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Re: Theos-World how does theosophy explain 'disgust'?

Feb 05, 2002 08:00 PM
by Bill Meredith

Dear Adelasie,
You make some very excellent points below. I hope you don't mind if, in my
comments below, I have interpreted your points more universally than you may
have intended. There is such truth in what you say.

----- Original Message -----
From: "adelasie" <>
To: <>
Sent: Tuesday, February 05, 2002 10:13 PM
Subject: Re: Theos-World how does theosophy explain 'disgust'?

> As I understand it, there is the ideal and there is the real. There is
> the aspiration and there is the daily grind. Theosophy recommends
> compassion, tolerance, loyalty, forgiveness. If, after sending out
> countless reams of messages of solid reliable information, endless
> patience with cant and diversions, steady attention to what is
> important in the face of endless blathering about side issues, and
> endurance of being called all kinds of names and having all sorts of
> untruths flung at him, a theosophist voices an personal opinion,
> shall we immediatly pounce on him and tear him to bits?

Of course not. And I think Paul Johnson has made a heroic effort not to
succumb to the personal attacks and I would never pounce on him and tear him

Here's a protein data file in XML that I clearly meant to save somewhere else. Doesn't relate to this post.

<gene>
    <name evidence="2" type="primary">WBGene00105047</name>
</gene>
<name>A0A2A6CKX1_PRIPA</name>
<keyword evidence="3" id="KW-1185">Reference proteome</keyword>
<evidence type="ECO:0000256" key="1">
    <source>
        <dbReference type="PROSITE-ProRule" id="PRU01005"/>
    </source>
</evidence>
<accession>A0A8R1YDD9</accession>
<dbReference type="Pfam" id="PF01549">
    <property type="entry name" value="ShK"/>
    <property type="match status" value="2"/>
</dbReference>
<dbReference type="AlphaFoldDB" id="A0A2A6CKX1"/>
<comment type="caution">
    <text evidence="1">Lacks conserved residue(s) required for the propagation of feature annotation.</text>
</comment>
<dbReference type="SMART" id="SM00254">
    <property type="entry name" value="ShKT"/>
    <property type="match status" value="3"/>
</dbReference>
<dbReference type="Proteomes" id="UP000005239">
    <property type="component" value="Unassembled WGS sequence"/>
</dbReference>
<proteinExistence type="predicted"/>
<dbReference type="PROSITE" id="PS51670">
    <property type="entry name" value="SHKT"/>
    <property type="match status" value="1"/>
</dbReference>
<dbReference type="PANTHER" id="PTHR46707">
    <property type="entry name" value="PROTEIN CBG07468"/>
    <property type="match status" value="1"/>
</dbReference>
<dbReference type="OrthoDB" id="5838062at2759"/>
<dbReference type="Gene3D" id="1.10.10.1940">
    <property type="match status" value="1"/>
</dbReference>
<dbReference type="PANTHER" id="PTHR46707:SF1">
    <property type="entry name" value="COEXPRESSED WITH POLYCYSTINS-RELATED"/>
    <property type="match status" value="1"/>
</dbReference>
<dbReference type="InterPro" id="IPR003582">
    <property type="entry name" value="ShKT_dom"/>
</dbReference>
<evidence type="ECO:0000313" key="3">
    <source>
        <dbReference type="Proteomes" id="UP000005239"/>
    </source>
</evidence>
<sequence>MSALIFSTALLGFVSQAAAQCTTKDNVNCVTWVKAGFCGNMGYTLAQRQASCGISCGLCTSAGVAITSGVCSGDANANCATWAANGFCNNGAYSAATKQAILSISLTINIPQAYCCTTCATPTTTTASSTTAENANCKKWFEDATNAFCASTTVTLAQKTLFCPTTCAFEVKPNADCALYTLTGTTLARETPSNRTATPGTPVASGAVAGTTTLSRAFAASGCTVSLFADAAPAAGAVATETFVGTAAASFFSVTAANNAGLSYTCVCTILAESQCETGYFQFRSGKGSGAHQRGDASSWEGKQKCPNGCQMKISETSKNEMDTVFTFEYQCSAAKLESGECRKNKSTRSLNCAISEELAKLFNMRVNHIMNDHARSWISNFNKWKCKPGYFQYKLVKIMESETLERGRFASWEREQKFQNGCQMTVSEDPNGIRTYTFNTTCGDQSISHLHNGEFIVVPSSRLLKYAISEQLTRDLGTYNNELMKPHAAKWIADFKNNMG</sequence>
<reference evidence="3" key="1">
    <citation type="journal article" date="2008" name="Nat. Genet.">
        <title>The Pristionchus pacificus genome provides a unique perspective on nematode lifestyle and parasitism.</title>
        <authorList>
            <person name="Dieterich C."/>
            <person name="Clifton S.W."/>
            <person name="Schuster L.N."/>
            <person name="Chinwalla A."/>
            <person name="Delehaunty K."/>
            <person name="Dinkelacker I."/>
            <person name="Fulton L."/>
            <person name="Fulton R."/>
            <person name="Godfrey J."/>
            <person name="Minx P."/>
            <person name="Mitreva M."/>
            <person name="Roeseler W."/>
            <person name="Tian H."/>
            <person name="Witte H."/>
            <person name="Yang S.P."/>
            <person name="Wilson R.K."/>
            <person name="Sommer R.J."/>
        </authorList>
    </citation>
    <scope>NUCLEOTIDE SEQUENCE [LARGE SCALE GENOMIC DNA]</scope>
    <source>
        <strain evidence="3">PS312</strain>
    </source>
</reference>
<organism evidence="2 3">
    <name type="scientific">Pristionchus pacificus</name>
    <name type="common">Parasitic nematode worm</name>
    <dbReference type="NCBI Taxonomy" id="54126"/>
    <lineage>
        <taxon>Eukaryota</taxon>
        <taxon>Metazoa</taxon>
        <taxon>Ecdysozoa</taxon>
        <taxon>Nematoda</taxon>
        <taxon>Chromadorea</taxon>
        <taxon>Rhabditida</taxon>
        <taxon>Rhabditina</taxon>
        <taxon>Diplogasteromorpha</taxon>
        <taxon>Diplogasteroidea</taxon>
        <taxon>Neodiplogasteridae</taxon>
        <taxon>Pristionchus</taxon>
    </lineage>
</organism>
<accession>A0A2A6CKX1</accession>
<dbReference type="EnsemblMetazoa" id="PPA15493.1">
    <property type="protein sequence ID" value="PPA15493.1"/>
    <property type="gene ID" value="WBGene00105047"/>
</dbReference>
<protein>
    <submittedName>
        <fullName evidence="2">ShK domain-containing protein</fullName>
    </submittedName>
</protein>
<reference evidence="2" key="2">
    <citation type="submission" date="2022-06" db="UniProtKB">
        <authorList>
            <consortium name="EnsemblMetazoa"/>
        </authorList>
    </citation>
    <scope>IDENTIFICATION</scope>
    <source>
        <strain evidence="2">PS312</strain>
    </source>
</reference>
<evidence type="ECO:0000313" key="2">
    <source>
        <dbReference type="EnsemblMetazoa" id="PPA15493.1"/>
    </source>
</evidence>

to bits just because he wrote a historical book that also voiced his
personal opinion ............ Why would anyone do that?

What is
> going on here? Where is our perspective? Is there anyone on this
> list who is perfect in every way? If so, that person is entitled to
> criticize others. But of course, if such a person did exist, he would
> not stoop so low. And if we are not perfect, what business do we
> have pointing out the faults of others?

I don't think there are any perfect people on this list. Perhaps we could
learn from each other's imperfect efforts anyway?

Let's get real. If theosophy
> means anything at all, it must be theosophists who think so. What
> have they to do with attacking each other for some word spoken in
> a moment of frustration?

I don't think Paul was frustrated when he wrote his book. I think he was a
sincere and thoughtful person seeking truth and wisdom where he found it.
I don't know why Paul is attacked so, but I'm sure he, better than mosts,
appreciates those moments of frustration to which we are all prone.

Does anyone really think we have any
> such right? And what do we hope to accomplish by behaving in
> such a manner?

The only reason I can think of is fear. Some people may be afraid of what
Paul Johnson has written, so they attack and drive him from the Theosophical
fold that should by definition include everyone. It is hard for me to
understand. But you are right. It speaks poorly of Theosophy.

> Adelasie


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